In the county’s most populous city, more than 6,000 voters, or 8.7 percent of those registered, cast ballots to narrow the mayoral race from four to two as multi-term mayor Steve Curtis opted not to run again. Bob Stevenson, who was unsuccessful in his mayoral bid four years ago, claimed the highest vote tally followed by Jory Francis, who is in his first term on the city council. For city council, it appears Thomas Day, incumbents Barry Flitton and Michael Bouwhuis will compete with Joy Petro to fill two council seats.
More than 11 percent of registered voters cast ballots from among seven city council candidates for two slots to be voted upon in November. Those getting the highest number of votes were former mayor Joseph Gertge, longtime former council member Farrell Poll, Marlene Poore and Scott Casas.
Faced with a primary election to narrow down the field for mayor and city council, this city saw more than one in five of its registered voters cast ballots on Tuesday.
Just fewer than 21 percent of voters cast ballots in this north Davis city, which touches the Weber County line. Unofficial results showed Beverly Macfarlane and Ryan Furniss will go against each other in the November general election, out of three candidates.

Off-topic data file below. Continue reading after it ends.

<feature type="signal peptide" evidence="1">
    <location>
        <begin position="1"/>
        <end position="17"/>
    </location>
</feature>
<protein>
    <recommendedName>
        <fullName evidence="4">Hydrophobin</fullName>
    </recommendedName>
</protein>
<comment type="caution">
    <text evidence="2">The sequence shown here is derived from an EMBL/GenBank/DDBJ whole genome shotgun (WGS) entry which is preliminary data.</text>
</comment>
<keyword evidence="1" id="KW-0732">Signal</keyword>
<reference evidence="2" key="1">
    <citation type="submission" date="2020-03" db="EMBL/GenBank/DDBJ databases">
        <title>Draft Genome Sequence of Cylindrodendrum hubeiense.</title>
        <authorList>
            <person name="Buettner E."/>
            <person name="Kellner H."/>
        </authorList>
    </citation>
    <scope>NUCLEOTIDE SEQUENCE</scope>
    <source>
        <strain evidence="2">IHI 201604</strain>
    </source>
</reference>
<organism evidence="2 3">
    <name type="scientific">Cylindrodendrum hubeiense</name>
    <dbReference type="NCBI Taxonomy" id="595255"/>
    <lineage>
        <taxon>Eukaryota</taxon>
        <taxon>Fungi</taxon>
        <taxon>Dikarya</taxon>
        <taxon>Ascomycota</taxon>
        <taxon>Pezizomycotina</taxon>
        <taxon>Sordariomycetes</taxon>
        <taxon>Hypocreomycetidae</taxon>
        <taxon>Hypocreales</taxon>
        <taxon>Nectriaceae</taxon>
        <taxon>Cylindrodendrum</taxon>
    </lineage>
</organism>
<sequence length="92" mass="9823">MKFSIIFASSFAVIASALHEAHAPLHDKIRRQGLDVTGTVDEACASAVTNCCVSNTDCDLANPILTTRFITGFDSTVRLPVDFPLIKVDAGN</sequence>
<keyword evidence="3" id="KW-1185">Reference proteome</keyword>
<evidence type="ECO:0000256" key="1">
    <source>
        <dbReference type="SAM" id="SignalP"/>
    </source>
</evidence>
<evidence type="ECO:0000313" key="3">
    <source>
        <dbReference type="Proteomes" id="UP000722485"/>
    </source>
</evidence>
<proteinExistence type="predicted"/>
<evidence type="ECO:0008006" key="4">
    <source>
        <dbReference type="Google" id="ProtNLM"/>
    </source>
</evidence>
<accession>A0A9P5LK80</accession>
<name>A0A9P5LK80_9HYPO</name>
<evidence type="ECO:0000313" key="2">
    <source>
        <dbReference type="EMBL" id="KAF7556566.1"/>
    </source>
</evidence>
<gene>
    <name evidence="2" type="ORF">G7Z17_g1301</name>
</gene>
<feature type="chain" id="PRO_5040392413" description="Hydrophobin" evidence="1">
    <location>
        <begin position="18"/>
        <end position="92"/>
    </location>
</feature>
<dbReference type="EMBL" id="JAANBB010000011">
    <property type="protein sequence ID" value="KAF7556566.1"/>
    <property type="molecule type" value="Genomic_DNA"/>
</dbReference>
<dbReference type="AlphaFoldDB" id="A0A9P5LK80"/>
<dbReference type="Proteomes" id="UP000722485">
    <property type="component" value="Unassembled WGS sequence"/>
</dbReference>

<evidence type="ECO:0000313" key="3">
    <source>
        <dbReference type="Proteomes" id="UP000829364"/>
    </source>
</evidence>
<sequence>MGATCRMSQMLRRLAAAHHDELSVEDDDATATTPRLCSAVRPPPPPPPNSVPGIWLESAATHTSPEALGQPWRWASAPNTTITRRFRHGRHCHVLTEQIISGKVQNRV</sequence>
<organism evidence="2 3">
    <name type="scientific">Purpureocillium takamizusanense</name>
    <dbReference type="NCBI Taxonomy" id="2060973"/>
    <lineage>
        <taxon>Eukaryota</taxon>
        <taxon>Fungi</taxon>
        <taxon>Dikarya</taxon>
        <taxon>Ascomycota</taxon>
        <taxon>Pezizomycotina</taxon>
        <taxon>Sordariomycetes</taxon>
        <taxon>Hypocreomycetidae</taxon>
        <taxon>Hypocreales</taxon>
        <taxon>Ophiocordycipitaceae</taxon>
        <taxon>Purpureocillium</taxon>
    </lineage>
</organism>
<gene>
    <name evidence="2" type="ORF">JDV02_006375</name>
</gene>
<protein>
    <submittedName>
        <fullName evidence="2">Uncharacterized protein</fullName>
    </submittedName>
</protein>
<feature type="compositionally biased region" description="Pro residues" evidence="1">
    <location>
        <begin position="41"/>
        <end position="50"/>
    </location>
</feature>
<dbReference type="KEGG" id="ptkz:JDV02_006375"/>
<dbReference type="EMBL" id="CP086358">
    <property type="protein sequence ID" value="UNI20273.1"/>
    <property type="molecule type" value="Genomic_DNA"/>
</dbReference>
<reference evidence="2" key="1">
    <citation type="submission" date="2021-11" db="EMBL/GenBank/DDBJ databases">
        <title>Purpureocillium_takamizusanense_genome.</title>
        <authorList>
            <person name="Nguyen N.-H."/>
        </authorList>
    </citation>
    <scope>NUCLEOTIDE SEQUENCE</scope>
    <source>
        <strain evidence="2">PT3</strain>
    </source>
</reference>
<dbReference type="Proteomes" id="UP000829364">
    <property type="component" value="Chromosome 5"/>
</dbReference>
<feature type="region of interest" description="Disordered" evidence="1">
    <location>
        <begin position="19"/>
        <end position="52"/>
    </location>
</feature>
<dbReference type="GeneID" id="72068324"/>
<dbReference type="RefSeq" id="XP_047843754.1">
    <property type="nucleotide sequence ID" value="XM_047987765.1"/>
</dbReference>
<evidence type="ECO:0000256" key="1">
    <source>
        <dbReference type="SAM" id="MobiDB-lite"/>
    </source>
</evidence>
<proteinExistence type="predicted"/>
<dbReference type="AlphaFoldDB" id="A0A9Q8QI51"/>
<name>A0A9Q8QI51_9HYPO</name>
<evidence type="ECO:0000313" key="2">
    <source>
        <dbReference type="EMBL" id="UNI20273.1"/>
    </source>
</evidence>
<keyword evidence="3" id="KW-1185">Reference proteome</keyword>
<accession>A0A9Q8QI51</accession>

In this city, there has been contention between outgoing mayor Jamie Nagle and several council members, and the mayor stepped down from her re-election campaign after she filed. Here, 11.5 percent of voters cast ballots. Terry Palmer, who served on the council some years ago, came out far ahead in the mayoral race, which fielded three candidates. City Councilman Doug Peterson took the second highest number of votes, but half as many as Palmer.